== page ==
# Use only the last sample as the posterior in MCMC

I am new to statistics.

After an MCMC sampler warmed up, the posterior is better estimated as the mean of several samples. (e.g. related question: https://stats.stackexchange.com//questions/56077)

However, in my MCMC sampler, after it reaches the equilibrium (because $\hat{R}=1.0$ in Stan), samples of the parameters still present a fairly large STD. Do the large STD means that the chain hasn't converged yet, even if $\hat{R}=1.0$?

In this case, I do not want to use the mean of the parameter samples, but only use one sample (say the 1000th) of the parameters as the posterior. Is it the right way to do?

P.S. "The $\hat{R}$ statistic measures the ratio of the average variance of samples within each chain to the variance of the pooled samples across chains, if all chains are at equilibrium, these will be the same and $\hat{R}$ will be one" -- Stan Manual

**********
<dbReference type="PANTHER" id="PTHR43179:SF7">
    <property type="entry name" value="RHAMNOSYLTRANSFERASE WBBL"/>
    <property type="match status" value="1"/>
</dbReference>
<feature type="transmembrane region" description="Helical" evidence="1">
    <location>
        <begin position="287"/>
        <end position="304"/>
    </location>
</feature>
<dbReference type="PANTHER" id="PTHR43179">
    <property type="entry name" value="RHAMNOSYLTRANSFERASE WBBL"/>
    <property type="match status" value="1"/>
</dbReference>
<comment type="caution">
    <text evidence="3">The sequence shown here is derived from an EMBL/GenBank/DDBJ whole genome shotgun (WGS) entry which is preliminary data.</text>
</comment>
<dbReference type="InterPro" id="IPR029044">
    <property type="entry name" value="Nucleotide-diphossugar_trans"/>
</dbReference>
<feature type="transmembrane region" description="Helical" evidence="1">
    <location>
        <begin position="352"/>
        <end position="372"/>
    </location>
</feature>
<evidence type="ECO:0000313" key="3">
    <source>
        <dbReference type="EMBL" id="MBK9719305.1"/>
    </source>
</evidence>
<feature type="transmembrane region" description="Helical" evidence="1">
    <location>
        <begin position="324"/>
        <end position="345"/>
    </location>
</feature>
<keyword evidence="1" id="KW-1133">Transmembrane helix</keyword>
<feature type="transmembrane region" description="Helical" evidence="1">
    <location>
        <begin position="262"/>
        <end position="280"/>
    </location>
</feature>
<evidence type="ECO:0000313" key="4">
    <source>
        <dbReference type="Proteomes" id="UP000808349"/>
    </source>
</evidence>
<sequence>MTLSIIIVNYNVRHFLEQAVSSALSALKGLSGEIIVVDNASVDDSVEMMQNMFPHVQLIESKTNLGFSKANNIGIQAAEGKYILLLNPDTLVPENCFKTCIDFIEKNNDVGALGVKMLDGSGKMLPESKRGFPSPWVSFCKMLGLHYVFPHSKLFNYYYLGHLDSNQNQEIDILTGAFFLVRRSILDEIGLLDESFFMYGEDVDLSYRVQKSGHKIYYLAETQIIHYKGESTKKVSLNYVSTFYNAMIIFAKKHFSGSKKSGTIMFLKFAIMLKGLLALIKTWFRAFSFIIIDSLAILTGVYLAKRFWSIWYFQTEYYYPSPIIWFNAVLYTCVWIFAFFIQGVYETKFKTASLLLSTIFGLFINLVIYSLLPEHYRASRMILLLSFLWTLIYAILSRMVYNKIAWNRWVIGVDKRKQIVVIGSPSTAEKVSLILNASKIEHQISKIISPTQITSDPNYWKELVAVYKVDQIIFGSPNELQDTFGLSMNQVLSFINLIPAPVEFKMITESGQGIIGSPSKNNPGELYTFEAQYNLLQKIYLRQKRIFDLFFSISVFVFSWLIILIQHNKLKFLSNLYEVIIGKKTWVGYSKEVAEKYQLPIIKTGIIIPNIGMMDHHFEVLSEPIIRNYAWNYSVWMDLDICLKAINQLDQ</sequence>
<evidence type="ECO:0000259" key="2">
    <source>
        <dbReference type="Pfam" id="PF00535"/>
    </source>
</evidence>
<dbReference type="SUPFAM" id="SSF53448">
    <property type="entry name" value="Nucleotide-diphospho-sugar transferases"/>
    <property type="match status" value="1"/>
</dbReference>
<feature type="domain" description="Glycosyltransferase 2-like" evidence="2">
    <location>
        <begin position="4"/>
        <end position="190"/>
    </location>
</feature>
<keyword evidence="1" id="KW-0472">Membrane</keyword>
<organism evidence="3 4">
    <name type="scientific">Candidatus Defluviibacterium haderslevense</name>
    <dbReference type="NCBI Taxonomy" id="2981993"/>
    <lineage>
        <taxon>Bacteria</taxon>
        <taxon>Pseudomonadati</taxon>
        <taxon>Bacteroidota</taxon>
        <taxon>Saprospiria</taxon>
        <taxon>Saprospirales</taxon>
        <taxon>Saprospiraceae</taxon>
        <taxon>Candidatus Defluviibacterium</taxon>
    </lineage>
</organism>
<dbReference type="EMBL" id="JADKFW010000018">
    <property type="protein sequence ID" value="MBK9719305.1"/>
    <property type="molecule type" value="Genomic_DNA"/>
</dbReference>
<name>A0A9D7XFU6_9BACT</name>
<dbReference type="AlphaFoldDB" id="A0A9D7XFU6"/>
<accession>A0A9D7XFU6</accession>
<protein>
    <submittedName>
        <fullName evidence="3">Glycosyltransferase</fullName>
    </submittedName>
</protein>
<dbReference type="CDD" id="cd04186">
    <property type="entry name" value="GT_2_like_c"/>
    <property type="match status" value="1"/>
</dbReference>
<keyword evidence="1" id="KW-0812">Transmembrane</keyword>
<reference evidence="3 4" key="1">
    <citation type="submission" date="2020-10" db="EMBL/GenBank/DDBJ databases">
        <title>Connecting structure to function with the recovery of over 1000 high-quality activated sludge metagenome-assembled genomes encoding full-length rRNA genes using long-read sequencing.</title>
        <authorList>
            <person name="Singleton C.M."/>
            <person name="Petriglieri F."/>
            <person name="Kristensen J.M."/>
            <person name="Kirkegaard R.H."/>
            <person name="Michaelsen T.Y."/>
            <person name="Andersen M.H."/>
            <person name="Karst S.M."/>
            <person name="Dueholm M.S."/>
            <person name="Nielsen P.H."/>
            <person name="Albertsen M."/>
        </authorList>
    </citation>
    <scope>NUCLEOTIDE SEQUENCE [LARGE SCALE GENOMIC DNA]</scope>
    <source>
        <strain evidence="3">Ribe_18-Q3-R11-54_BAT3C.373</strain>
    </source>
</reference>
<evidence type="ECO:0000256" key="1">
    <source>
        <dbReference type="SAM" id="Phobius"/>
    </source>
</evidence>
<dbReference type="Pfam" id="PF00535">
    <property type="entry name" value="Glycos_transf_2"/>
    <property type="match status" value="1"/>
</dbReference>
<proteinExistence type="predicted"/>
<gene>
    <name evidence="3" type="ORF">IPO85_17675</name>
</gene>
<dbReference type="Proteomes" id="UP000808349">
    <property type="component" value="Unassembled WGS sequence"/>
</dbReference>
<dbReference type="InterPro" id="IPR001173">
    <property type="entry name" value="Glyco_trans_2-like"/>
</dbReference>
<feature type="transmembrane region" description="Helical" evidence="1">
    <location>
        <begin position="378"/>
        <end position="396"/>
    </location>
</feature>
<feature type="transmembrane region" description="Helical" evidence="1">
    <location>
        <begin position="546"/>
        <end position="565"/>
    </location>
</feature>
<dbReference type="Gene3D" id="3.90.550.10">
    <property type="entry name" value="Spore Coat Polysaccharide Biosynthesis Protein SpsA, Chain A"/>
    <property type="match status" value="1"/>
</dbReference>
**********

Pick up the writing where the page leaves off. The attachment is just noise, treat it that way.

The key part from the definition of $\hat{R}$ is that this metric is a ratio of variance: we have evidence that the chain has converged to its stationary distribution because the ratio of variance in independent chains is roughly 1. The ratio can be 1 even if the variance is large in absolute terms.
• Thanks very much, this answer really helps! There is just one point I'm still a bit confused : $\hat{R}=1$ means samples of different chains have similar variances (but the absolute variance value could be large), so why we call such a state 'stationary'? I mean, can the absolute variance shrink if we continue sampling? – Shockley Aug 1 '14 at 18:01